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Using Partnerology to broaden engagement with patients and the public

2 February 2017

The Bristol Health Partners walking game Partnerology got another outing on 24 January, when People in Health West of England (PHWE) borrowed it to play with public involvement leads and public contributors from their network. The PHWE team felt it would be a useful an interactive tool to encourage organisations to work more collaboratively.

The game, which is a room-sized quilt made of textile, was first played at the annual Bristol Health Partners Health Integration Team (HIT) conference in June 2016. Then it was used by the West of England Academic Health Science Network (AHSN) at their annual conference, to model the collaborative working required by the Sustainability and Transformation Plans. The original version was adapted to the needs of the West of England AHSN at a sewing bee.

Based on the board game Monopoly, Partnerology is a life-size version where the players are the pieces. Participants are challenged to come up with new ideas for collaboration as they move around the board.

At the January Partnerology tournament, the game was used to enable organisations to consider how they could use the game to help their staff to work more collaboratively, both internally as well as externally. The session also looked at how the game could be customised to organisations' own priorities and stakeholder groups.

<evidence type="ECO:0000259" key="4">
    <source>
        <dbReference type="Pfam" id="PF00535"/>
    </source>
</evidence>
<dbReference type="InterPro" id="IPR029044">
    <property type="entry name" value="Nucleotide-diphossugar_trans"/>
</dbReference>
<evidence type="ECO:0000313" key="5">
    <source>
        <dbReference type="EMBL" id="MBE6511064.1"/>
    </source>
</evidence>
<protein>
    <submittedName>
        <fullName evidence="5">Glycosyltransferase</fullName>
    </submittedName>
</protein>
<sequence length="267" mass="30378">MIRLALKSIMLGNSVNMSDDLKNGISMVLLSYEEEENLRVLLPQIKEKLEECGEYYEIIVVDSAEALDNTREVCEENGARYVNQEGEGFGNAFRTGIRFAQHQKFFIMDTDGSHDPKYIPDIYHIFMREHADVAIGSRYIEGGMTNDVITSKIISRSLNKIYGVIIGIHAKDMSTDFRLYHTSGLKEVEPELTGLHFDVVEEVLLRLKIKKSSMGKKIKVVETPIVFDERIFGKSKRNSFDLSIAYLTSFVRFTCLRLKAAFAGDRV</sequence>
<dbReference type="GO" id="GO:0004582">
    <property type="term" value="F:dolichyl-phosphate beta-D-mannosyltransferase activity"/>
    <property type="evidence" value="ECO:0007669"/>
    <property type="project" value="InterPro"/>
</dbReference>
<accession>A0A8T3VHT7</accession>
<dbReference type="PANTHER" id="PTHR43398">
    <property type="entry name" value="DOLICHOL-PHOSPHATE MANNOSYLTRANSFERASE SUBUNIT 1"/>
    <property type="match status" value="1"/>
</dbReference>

Mike Bell, Patient and Public Involvement Facilitator at Bristol Health Partners, said:

“I was really impressed with how Partnerology stimulated so many ideas and discussions. I hadn’t seen it in action before, and was amazed at the quality of the conversations people were having as a result. I am a convert to the power of Partnerology!”

Partnerology is the brain child of Jan Connett, Senior Project Manager at Bristol Health Partners. She created a table top version which she brought to her interview for the job. She said:

“It’s fantastic to see Partnerology taking on a life of its own. It’s been played by many people from different organisations during the past six months or so, and each time participants have wanted to take the game to a new group of people. People can really see the benefit of using Partneropoly to explore collaborations in new and exciting ways.”

As a result of playing the game at the January session, NHS England have now booked to play it at their Integrated Personal Commissioning event in March. Macmillan Cancer Support are also discussing using the game with their stakeholders.

If you’re interested in finding out more, or using Partnerology in your organisation, contact Jan Connett on

Using Partnerology to broaden engagement with patients and the public
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